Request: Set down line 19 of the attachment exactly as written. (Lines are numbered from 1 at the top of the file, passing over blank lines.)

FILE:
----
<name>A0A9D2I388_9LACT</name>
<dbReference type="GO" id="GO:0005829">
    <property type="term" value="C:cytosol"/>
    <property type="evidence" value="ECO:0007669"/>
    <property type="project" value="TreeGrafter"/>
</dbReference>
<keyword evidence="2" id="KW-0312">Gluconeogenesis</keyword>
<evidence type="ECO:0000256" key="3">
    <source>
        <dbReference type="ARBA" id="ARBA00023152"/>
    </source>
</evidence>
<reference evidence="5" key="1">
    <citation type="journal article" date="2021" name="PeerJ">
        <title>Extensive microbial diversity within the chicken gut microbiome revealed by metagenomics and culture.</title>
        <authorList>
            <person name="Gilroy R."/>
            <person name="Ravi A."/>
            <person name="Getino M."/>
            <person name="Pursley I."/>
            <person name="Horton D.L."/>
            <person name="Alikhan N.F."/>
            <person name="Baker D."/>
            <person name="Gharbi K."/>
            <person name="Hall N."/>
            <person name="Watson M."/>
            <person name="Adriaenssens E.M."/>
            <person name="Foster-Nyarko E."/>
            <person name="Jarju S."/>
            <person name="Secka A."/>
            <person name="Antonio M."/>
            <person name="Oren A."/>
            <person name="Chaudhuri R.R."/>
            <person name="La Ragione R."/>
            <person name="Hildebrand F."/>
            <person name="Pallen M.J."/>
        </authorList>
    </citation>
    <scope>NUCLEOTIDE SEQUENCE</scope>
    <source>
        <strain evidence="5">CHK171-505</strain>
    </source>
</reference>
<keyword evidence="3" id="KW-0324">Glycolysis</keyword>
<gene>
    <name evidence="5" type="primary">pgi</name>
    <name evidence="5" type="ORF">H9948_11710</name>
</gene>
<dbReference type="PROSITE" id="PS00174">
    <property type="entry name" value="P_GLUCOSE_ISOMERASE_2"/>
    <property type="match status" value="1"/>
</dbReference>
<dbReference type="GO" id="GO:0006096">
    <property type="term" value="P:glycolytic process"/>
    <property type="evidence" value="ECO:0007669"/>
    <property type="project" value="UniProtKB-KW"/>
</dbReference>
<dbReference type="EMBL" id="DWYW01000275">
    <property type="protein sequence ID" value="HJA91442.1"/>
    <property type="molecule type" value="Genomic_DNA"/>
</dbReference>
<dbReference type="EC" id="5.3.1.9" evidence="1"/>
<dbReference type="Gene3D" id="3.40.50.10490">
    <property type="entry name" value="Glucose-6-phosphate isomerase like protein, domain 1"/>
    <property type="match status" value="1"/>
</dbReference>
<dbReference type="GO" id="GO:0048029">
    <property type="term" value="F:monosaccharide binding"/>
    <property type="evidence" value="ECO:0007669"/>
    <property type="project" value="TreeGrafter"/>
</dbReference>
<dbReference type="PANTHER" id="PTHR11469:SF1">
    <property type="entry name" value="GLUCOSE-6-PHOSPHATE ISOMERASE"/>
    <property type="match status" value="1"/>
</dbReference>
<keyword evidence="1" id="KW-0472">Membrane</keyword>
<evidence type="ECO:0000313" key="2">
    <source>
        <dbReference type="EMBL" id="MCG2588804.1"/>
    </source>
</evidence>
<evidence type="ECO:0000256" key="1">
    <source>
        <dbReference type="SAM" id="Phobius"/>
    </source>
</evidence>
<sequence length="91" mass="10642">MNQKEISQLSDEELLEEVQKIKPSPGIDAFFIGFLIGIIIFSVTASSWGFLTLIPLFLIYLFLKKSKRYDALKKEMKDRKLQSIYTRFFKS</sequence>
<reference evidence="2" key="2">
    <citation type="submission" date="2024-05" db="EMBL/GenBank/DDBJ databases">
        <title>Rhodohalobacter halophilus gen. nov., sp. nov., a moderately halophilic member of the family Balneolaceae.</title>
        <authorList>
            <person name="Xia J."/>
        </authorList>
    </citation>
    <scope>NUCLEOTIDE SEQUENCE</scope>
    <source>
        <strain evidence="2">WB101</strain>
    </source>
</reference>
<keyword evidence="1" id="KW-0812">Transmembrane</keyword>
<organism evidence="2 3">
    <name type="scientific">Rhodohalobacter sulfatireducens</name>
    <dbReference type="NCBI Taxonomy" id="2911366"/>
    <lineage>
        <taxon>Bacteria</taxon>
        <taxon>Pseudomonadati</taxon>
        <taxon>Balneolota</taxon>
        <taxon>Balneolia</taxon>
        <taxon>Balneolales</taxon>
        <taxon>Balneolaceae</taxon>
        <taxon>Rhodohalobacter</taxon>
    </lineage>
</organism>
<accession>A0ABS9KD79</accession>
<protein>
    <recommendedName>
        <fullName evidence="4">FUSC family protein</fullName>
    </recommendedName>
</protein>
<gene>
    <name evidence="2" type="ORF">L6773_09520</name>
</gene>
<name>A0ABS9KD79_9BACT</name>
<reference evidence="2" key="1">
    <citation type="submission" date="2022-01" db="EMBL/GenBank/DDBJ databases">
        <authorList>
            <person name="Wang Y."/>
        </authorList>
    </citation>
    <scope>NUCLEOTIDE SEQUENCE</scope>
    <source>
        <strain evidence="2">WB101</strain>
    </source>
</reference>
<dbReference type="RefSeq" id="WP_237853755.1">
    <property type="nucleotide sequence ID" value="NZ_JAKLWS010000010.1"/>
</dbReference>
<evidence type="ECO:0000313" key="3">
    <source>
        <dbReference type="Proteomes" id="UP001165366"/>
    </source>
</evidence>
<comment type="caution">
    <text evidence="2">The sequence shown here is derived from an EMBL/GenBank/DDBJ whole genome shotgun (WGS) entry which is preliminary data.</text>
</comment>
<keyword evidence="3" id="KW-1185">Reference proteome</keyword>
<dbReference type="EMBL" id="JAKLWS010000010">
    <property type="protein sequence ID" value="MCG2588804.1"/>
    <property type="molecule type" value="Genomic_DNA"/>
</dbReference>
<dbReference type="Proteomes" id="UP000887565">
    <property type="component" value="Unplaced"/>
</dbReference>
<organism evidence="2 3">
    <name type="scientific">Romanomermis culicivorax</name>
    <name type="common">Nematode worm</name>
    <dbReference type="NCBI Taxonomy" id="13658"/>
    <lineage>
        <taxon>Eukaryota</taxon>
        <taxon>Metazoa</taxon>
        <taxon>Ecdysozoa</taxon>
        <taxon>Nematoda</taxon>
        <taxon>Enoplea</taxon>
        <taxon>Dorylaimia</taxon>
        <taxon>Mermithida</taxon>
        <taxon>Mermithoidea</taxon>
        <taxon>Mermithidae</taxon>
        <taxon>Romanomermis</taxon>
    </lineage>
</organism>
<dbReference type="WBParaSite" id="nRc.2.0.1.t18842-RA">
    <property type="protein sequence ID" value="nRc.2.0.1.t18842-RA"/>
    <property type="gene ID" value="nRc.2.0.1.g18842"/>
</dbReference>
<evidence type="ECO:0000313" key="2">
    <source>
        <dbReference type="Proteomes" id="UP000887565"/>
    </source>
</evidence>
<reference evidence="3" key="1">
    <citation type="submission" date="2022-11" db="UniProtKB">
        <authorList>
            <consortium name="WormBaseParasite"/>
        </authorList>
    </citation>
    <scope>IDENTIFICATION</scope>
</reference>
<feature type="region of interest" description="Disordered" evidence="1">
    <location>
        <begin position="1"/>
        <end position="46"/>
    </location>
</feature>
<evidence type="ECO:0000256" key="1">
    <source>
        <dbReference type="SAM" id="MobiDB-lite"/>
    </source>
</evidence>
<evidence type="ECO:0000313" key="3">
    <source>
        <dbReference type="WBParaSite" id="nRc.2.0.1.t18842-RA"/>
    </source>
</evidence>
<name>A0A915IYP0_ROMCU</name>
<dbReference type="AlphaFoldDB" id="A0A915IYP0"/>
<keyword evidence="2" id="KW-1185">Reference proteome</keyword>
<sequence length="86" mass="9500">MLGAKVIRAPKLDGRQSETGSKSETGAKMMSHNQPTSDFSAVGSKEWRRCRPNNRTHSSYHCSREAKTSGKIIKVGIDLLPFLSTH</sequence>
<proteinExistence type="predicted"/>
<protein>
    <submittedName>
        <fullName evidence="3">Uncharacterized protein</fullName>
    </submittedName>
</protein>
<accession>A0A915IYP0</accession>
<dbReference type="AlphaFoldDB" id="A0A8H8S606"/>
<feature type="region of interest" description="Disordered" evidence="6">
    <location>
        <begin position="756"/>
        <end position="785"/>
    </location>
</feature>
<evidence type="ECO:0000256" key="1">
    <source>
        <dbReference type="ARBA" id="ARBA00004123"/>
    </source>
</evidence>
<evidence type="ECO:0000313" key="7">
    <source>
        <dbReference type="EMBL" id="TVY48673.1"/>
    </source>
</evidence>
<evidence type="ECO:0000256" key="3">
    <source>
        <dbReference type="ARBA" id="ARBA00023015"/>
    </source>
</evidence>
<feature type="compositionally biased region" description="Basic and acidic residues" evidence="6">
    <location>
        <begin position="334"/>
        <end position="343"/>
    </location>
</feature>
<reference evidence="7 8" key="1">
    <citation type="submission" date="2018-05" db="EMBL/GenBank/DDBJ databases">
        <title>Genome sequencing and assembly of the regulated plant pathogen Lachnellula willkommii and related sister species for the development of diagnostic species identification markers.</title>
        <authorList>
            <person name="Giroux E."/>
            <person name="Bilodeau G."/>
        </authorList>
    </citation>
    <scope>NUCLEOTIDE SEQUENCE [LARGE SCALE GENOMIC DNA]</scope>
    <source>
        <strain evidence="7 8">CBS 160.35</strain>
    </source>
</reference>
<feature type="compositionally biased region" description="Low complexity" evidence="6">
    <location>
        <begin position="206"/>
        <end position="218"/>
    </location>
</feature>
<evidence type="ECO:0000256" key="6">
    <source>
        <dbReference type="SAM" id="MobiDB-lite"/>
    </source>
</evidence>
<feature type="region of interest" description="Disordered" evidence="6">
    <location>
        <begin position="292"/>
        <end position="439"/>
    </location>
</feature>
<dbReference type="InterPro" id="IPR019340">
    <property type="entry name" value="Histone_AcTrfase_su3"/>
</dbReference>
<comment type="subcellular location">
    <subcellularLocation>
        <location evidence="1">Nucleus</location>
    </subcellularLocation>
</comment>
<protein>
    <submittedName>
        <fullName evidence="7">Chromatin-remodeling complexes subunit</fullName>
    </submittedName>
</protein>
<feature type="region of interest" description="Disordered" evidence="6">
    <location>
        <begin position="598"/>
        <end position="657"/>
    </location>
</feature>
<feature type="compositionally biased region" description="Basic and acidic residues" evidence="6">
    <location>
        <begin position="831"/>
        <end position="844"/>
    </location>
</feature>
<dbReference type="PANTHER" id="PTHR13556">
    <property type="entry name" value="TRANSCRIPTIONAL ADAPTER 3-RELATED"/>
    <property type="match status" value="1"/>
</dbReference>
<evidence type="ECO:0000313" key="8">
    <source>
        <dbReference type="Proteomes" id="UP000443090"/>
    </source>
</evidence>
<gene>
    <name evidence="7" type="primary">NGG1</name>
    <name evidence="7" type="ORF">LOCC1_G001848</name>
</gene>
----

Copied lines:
            <person name="Getino M."/>